20 Dec Timber Update: Salvage Timber and Regulations
December 20, 2021
The Freres Timber Department had an extremely busy year after the September 2020 wildfires swept our timberlands. We have incurred the biggest salvage timber operation in company history, along with trying to buy timber sales in a very competitive market for our future needs.
This entire year we focused on processing a significant amount of burnt timber off our timberlands, local landowners, and “salvage” timber sales that we purchased at auction. Our harvest of catastrophically damaged timber has amounted to 53 mmbf (million board feet) off Freres timberlands, 20 mmbf from “open market” logs and 45 mmbf purchased off federal lands. Burned, dead logs must be salvaged quickly or they lose their economic value. We have already seen deterioration from sun-checked logs and bug damage.
As the year ends, we are now faced with conservation groups and judges halting federal harvest plans on the Willamette National Forest in burned areas, there are new legislative changes to the State Forest Practice Laws regarding expanded buffers for streams and new standards for forest roads regarding road design, maintenance, culvert replacement and fish migration known as the Private Forest Accord. There is also a new proposed Habitat Conservation Plan (HPA) on Oregon Department of Forestry lands that will reduce future timber supplies even further.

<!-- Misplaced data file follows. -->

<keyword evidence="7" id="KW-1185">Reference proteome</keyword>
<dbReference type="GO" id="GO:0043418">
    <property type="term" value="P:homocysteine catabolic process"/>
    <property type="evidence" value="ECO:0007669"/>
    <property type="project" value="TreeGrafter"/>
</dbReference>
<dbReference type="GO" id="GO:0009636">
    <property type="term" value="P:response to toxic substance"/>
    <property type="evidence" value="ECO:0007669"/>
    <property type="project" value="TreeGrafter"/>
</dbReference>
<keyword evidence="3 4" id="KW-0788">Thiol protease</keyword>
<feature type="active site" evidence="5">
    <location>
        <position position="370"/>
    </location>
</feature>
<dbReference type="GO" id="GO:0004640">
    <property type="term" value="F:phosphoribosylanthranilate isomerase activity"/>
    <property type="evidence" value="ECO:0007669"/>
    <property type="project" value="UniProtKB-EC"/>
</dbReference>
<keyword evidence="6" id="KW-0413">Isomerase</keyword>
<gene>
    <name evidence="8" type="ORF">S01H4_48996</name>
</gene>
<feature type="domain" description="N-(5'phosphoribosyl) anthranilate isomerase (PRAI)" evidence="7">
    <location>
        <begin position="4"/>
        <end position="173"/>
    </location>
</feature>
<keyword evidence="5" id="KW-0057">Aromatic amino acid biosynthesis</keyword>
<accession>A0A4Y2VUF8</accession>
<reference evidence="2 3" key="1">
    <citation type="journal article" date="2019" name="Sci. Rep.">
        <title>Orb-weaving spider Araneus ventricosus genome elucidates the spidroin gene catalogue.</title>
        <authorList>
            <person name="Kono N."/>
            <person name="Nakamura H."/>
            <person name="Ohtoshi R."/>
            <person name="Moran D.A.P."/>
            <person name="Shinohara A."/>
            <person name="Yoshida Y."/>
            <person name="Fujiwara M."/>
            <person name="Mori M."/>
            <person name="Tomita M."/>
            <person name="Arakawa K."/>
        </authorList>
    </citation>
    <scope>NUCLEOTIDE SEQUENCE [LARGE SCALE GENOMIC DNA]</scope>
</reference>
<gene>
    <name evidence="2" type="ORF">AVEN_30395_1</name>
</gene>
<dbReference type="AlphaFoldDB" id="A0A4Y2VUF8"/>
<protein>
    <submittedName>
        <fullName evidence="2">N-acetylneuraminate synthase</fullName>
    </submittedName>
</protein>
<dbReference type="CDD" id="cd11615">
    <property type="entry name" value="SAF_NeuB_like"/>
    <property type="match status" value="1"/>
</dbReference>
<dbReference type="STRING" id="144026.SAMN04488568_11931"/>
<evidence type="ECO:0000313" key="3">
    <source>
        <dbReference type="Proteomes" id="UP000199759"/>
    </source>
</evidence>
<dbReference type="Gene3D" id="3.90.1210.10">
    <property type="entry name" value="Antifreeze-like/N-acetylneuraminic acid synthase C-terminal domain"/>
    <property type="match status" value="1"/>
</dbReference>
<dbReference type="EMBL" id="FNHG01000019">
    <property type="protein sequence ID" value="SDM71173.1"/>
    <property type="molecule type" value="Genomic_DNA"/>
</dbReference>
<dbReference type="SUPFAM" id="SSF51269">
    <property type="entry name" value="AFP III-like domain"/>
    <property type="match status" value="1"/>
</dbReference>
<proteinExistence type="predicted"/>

We have six full-time logging contractors and four timber falling contractors working on burned salvage timber sales until we get snowed out for the winter. I must commend them all for what they have done to help us – dealing with the incredible choking black dust all summer, the added maintenance cost, long hours, and our constant changing of plans due to many variables that affect cutting, logging, trucking, log flow and log inventories.
Our road crew will plow snow daily as long as we can to access our units during the winter. After 14 months we are very close to finishing the harvesting of all salvageable timber from our properties. We will have a few cleanup areas to take care of in 2022 to be fully finished.
Post-fire salvage, we have planted 2.4 million seedlings this year, an incredible amount when we usually plant less than 500,000. Our crews also burned 3,500 piles of slash accumulated after harvesting.
Log prices are increasing weekly due to log inventories, low snow levels and the sheer lack of open market log availability.
Todd Parker, Timber Manager